This spring, KPOP Star 2, the highly anticipated second season of KPOP Star, brought together rising young talent from around the world. Unlike talent programs here in the United States, the KPOP Star series features performers putting their own twist on both popular Korean and English language songs complete with back-up dancers and pyrotechnics. Making it something of a golden ticket for those trying to make a break in the Korean music industry, KPOP Star is judged by representatives from Korea’s three largest entertainment labels – YG CEO Yang Hyun-suk, JYP CEO Park Jin-young, and SM’s veteran star BoA. Upon winning, the remaining artist gets to choose which label they want to sign with, though all participants can cultivate promising musical careers by simply getting onto the show. In the first season, winner Park Ji-min was brought into JYP Entertainment as a part of pop duo 15&, and her time spent in the competition made runner-up Lee Hi one of YG Entertainment’s strongest debuts. KPOP Star 2 champions, Akdong Musician, have already released their new single “I Love You” for the All About My Romance soundtrack, and YG Entertainment has recently announced their contract with season 2 finalist Bang Ye-dam. Yet despite their elimination in the third round, a strong and loyal fan base remains for season 2 trio, Raccoon Boys. The Raccoon Boys auditioned for KPOP Star 2 separately and were formed by BoA as the rounds progressed. The group consisted of rapper Kim Min-seok of Asan, South Korea and singers Brian Shin from Cupertino, Calif. and San Diego’s own, McKay Kim. KKonnect had the opportunity to interview McKay on one of his first visits back home since the program ended, taking a break before heading back to Korea to continuing working on his budding music career.

Q: What are your career plans for the future?
A: Honestly, I can’t say I have a definite plan so far. In fact, I have no plan – no clue! I haven’t contracted with any company yet, so once I go to Korea, my plans will become more concrete.

Q: What kind of artist do you aspire to be?
A: I want to become a John Mayer or Jason Mraz type of artist. I am into acoustic type songs that I can use my guitar with. Among Korean artists, I would like to sing Zion T types of songs.

Q: If you received an offer to be in an idol group, would you give in?
A: I would be flattered, but I am the stiffest person! I do favor CN Blue types of groups where it is a band rather than an idol group. I sure would love to learn how to dance though!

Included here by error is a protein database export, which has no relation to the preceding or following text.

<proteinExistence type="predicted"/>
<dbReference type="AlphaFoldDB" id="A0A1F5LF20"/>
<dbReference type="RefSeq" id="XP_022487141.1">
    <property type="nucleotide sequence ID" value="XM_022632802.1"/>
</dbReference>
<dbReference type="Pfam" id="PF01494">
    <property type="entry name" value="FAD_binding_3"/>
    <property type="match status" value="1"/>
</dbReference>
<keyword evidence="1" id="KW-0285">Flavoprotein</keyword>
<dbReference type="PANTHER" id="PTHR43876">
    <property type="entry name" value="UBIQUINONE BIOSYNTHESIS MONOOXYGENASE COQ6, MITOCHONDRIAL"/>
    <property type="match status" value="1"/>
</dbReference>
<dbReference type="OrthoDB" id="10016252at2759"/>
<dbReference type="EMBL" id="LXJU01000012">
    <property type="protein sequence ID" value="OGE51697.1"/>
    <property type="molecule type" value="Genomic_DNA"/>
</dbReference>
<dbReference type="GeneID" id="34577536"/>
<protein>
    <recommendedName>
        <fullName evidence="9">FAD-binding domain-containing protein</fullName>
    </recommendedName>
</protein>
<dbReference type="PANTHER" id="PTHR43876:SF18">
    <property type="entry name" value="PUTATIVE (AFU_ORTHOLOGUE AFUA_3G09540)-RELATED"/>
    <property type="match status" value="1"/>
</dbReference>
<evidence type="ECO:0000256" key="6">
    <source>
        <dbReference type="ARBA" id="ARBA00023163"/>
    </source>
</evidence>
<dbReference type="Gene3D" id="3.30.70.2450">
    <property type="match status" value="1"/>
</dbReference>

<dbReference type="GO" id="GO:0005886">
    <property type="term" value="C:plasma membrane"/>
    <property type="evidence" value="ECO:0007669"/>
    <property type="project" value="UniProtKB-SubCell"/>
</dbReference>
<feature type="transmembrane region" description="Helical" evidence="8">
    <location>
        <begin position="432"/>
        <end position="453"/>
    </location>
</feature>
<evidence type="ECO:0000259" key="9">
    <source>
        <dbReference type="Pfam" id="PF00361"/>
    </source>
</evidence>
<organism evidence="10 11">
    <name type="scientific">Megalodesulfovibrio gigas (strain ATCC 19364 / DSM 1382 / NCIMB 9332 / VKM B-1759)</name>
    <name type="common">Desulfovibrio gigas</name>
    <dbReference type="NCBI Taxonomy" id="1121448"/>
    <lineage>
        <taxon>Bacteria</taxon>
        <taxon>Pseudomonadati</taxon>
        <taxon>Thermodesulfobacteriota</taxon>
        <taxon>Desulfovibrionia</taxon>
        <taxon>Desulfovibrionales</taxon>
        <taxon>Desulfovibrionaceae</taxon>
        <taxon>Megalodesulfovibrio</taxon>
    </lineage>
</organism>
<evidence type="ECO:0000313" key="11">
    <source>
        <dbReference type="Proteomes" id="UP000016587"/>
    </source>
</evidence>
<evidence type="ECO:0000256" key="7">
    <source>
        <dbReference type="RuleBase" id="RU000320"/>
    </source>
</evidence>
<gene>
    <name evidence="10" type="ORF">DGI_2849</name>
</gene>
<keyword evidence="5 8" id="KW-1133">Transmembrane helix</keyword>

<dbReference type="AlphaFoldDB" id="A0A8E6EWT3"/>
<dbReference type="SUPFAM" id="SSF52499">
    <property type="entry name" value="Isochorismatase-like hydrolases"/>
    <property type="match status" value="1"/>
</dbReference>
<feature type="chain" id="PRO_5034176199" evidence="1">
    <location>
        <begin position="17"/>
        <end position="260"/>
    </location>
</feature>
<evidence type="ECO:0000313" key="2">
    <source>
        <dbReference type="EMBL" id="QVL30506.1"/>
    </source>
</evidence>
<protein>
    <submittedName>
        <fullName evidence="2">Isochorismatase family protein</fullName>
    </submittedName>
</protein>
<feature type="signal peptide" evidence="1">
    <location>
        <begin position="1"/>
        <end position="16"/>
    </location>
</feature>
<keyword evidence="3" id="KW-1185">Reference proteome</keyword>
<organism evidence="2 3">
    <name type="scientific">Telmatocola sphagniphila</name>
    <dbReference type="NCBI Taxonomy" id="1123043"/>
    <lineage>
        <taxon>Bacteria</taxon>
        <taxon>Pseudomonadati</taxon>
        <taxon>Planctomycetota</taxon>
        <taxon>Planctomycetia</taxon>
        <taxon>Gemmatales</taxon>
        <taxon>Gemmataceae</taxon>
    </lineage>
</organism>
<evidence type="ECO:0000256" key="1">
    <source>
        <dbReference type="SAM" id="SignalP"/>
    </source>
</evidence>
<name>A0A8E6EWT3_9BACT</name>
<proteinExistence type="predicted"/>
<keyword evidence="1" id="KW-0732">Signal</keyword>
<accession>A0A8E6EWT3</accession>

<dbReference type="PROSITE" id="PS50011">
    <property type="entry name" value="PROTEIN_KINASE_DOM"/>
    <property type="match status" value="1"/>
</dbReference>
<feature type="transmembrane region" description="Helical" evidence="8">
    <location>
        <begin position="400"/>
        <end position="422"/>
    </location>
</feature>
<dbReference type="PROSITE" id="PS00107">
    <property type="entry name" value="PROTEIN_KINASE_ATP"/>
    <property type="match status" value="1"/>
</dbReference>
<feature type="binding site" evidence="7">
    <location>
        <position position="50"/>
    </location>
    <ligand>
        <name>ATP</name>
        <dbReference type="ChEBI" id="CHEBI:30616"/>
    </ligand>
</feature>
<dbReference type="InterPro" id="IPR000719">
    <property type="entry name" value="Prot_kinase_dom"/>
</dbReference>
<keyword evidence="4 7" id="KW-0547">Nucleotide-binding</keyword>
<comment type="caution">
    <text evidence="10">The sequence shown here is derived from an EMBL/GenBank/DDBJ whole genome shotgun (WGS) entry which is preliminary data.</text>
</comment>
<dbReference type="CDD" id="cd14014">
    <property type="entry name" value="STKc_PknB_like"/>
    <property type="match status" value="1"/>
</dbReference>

Q: Why did you choose to expand your music career in Korea?
A: I noticed that most of the music in Korea is pop. I want to start something new – start and become a music layer.

Q: How did you find out about KPOP Star?
A: My mom actually saw a flyer at Convoy Street in San Diego. She and I both did not have high expectations but we thought it would be a good experience.

Q: Did you predict that you would get this far on KPOP Star?
A: No! Every stage was an unexpected yet sweet surprise. The first song that I sang was written by me. I had originally planned to sing Bum Soo-kim’s “I Miss You (보고싶다)”, but I changed it at the last minute. I felt like I was unprepared, so I felt very blessed when I passed.

Q: What drove you choose to sing the song that you wrote?
A: At first I didn’t have the confidence that I could pass with a song that I wrote, but my mom encouraged me and I was glad that others also liked it. I would like to pursue not only singing but songwriting as well. I don’t want to follow by the rules but establish my own color with the music that I write.

Q: If BoA, Yang Hyun-suk, and JYP were to compete in KPOP Star themselves, who do you think would win?
A: I think BoA would win. I think she would be the closest to making it big in America too. She always reminds me of Britney Spears – pretty and talented. While working at the set of KPOP Star, I realized that she is very smart – and she’s good. She has talent, and she’s wise too.

Q: Any shout outs to your friends in San Diego?
A: Though I can’t guarantee a visit soon, hopefully I will be able to see you guys soon. I hope I can come back as a successful artist and make you guys proud!

[BIBIMBEATS] July 2013: K-Indie Women to Watch